Manitoba is more densely populated (Newfoundland and Labrador has 1.31 inhabitants per square kilometer; Manitoba has 2.03).  Should it take 10 more public servants per thousand paid by provincial residents to deliver services in Manitoba than it does in Newfoundland and Labrador?

Manitobans ought to ask why it is that their provincial and municipal governments need so many public servants. 111 public servants per thousand drawing pay from the provincial taxpayer in Manitoba represent 28 more per thousand than the national average, or 34 per cent more over all.  Manitobans need to ask if the services they receive are 34 per cent better than those of the average Canadian. Are they 34 per cent better than in New Brunswick?

New Brunswick offers an instructive comparison with Manitoba.  While Manitoba has a notable French-speaking population (4 per cent), New Brunswick (and its relatively-high rural population) is officially bilingual (and 32 per cent francophone). It offers many public services in French, significantly increasing their delivery costs and often duplicating them.  Yet, New Brunswick is below the national average with 81 civil servants per thousand.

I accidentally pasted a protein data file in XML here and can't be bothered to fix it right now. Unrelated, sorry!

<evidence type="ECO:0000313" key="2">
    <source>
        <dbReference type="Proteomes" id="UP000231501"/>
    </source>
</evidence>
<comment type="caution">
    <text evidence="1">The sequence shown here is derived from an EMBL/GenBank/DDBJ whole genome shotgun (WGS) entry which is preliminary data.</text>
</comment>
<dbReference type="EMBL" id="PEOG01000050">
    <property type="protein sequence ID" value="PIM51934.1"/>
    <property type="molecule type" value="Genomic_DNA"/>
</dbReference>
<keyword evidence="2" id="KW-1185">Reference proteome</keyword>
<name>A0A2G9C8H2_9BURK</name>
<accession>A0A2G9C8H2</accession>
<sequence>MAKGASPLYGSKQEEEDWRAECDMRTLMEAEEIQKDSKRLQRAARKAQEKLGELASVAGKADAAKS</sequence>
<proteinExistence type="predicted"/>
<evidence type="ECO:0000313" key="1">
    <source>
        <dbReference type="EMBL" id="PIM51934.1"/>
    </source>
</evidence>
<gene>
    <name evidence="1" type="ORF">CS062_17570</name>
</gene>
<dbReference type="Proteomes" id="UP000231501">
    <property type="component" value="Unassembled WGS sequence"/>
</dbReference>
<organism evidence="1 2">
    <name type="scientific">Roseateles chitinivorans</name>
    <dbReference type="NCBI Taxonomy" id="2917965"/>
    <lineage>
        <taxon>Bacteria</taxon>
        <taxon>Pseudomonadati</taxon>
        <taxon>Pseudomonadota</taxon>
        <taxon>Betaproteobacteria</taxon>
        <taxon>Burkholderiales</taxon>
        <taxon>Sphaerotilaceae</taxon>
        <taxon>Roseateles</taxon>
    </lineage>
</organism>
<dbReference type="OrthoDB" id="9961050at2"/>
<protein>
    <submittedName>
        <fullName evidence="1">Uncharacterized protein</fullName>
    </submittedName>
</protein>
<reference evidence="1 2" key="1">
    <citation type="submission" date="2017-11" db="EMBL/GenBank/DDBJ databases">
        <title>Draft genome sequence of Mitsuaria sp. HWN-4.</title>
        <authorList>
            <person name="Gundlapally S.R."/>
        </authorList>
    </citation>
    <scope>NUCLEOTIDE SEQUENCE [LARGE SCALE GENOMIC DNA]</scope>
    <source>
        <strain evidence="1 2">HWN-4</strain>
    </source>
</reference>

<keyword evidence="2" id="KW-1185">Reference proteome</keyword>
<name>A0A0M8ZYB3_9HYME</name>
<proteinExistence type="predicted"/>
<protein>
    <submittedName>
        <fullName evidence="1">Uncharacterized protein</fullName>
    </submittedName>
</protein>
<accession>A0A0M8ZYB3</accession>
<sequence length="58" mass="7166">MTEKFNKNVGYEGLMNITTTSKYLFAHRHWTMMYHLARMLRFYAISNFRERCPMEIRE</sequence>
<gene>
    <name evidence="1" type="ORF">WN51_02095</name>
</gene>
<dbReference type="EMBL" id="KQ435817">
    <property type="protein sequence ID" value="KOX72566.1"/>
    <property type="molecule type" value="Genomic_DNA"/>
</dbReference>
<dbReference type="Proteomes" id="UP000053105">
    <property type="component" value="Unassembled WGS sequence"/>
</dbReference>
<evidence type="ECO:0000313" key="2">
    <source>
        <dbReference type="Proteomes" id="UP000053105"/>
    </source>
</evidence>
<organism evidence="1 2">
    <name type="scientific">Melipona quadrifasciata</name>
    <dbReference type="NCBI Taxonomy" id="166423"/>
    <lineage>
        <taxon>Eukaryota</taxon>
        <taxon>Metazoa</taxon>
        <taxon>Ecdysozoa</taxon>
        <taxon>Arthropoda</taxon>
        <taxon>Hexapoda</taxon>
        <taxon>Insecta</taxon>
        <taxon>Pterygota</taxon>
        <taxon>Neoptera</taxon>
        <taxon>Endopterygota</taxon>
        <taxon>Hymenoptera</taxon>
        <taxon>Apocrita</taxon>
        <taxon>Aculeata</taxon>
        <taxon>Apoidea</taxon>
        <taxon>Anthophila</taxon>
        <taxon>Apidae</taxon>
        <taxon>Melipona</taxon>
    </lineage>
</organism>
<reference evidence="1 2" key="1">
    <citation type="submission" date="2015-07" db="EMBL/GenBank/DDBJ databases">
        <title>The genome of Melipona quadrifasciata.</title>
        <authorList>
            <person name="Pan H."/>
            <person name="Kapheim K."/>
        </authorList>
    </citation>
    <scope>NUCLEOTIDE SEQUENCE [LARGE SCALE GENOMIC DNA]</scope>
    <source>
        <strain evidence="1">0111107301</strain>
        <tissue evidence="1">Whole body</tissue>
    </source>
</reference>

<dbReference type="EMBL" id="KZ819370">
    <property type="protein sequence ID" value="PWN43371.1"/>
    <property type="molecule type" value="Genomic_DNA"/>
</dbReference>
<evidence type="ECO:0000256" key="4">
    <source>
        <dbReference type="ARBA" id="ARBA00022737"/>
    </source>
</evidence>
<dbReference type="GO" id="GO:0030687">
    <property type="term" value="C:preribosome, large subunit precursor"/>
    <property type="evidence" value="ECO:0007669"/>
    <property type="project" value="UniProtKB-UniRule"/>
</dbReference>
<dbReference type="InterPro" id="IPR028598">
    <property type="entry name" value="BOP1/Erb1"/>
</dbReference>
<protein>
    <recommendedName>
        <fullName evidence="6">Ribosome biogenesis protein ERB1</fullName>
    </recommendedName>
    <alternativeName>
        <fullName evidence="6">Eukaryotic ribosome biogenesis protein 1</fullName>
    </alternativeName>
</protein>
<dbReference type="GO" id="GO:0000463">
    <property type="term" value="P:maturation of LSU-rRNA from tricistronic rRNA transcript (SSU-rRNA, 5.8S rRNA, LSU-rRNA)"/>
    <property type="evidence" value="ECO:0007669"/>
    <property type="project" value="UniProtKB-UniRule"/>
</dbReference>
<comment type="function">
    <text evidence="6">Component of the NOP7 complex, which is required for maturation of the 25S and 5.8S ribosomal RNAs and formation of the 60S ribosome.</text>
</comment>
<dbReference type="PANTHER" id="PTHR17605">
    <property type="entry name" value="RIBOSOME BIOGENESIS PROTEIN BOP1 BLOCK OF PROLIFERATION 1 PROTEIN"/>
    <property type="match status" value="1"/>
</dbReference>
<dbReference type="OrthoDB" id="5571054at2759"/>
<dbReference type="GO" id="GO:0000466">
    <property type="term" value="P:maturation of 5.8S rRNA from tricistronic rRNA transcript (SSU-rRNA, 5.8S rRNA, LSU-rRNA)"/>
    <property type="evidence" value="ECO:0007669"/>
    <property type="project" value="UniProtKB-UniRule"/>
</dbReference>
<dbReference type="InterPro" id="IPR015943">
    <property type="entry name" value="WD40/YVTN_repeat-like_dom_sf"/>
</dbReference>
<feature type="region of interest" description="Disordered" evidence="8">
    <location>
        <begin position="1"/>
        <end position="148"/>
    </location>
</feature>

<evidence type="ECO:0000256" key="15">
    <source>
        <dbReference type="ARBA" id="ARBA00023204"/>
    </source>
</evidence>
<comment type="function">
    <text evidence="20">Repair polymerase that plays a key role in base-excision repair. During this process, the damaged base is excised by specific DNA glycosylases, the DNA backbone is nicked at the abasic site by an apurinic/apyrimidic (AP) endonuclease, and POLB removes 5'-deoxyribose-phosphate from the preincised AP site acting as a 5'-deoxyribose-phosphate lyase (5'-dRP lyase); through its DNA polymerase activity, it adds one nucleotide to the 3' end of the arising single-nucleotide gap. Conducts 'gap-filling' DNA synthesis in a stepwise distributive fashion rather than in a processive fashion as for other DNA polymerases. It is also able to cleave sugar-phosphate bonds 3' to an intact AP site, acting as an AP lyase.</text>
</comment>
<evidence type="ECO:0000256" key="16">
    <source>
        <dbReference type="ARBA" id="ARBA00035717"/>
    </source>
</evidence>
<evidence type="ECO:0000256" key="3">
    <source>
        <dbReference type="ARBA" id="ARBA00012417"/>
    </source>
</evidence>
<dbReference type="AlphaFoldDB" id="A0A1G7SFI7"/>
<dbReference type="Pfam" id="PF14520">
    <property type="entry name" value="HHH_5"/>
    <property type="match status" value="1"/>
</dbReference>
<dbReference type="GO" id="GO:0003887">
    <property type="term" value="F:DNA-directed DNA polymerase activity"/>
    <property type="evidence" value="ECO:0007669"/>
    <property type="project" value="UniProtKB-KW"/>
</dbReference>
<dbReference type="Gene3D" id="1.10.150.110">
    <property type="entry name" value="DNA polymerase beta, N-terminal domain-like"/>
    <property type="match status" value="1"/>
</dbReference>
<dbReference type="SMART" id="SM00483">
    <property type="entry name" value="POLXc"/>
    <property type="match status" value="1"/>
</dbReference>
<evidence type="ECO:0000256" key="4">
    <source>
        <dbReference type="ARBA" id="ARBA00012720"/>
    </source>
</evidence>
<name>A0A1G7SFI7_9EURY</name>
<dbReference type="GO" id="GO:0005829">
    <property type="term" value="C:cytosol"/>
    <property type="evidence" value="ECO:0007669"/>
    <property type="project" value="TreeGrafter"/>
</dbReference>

Our call for a thorough examination of the public sector’s size in Manitoba and Saskatchewan remains necessary.

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Good Policies Brewing in New Brunswick

In June, the New Brunswick Liquor Corporation (NBLC) introduced a regulation requiring craft brewers to sell 10,000 liters of beer through NBLC liquor stores before the government would issue them a Brewery Agency Store (BAS) license. NBLC’s CEO Brian Harriman argued, “The intention of the threshold before being allowed to sell growlers is not to stifle entry into beer or to force product through our system. It is to ensure people entering the category are able to financially support and produce quality products, which have consumer demand, and which are safe for the public.”